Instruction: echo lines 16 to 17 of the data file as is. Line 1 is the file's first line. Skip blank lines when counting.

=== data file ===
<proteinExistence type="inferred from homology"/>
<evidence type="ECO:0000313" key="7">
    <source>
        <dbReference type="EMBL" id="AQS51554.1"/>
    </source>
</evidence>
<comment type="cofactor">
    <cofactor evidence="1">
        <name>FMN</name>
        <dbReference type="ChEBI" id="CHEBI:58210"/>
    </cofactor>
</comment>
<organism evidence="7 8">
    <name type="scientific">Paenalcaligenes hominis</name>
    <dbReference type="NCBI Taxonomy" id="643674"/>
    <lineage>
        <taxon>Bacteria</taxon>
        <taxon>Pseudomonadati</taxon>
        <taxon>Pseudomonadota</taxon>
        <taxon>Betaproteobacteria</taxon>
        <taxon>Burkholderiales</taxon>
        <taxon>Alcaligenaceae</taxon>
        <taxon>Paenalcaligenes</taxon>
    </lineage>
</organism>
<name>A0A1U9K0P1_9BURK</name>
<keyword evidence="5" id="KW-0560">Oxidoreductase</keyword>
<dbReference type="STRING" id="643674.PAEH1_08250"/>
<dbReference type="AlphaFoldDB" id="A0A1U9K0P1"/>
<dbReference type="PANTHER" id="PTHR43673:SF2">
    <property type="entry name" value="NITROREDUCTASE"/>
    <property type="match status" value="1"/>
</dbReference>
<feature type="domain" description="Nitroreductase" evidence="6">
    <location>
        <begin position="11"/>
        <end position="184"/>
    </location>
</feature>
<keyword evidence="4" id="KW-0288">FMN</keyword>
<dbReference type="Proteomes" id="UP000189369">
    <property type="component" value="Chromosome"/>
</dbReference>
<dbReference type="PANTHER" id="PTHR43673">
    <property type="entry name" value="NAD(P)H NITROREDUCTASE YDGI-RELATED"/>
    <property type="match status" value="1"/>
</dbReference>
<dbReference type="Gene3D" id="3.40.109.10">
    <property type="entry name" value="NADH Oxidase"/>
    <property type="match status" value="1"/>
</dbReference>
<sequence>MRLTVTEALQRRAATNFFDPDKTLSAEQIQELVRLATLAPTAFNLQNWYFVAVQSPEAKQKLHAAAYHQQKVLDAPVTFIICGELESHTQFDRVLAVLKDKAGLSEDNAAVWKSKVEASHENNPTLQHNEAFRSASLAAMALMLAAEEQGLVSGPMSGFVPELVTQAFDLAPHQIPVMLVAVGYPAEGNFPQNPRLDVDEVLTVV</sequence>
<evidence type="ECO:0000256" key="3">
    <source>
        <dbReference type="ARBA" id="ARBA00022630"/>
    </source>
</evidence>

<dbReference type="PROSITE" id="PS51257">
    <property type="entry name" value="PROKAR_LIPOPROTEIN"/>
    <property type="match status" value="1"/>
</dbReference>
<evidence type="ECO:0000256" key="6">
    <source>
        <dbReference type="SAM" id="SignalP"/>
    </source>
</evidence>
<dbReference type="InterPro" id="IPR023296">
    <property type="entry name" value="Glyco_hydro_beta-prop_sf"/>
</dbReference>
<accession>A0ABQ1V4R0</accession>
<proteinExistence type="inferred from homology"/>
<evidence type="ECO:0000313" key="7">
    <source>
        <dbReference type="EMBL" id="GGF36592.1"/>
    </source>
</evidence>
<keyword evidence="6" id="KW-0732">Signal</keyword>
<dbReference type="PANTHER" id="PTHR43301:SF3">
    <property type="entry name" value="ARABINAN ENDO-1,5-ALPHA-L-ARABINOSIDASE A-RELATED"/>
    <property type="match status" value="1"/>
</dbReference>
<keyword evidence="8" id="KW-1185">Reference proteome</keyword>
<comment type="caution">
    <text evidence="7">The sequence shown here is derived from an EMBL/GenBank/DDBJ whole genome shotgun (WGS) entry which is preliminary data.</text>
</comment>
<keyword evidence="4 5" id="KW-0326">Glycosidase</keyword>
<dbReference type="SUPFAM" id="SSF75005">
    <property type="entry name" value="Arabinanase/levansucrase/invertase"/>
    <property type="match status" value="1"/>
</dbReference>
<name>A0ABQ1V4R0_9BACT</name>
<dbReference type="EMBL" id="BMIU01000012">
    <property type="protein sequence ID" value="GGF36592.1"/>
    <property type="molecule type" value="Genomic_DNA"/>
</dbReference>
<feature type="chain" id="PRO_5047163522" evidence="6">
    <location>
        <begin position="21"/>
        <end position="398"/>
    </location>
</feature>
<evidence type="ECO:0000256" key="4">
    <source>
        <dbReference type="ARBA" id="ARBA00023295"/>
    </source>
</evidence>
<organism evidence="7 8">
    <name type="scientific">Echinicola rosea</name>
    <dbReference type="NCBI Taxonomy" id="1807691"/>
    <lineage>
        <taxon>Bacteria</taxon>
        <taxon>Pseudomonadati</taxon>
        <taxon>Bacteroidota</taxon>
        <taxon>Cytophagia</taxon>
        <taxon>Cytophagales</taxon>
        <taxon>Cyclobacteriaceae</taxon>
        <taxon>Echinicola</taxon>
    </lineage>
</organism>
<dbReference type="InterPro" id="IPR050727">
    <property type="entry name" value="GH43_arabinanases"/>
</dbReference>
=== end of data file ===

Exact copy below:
    <lineage>
        <taxon>Bacteria</taxon>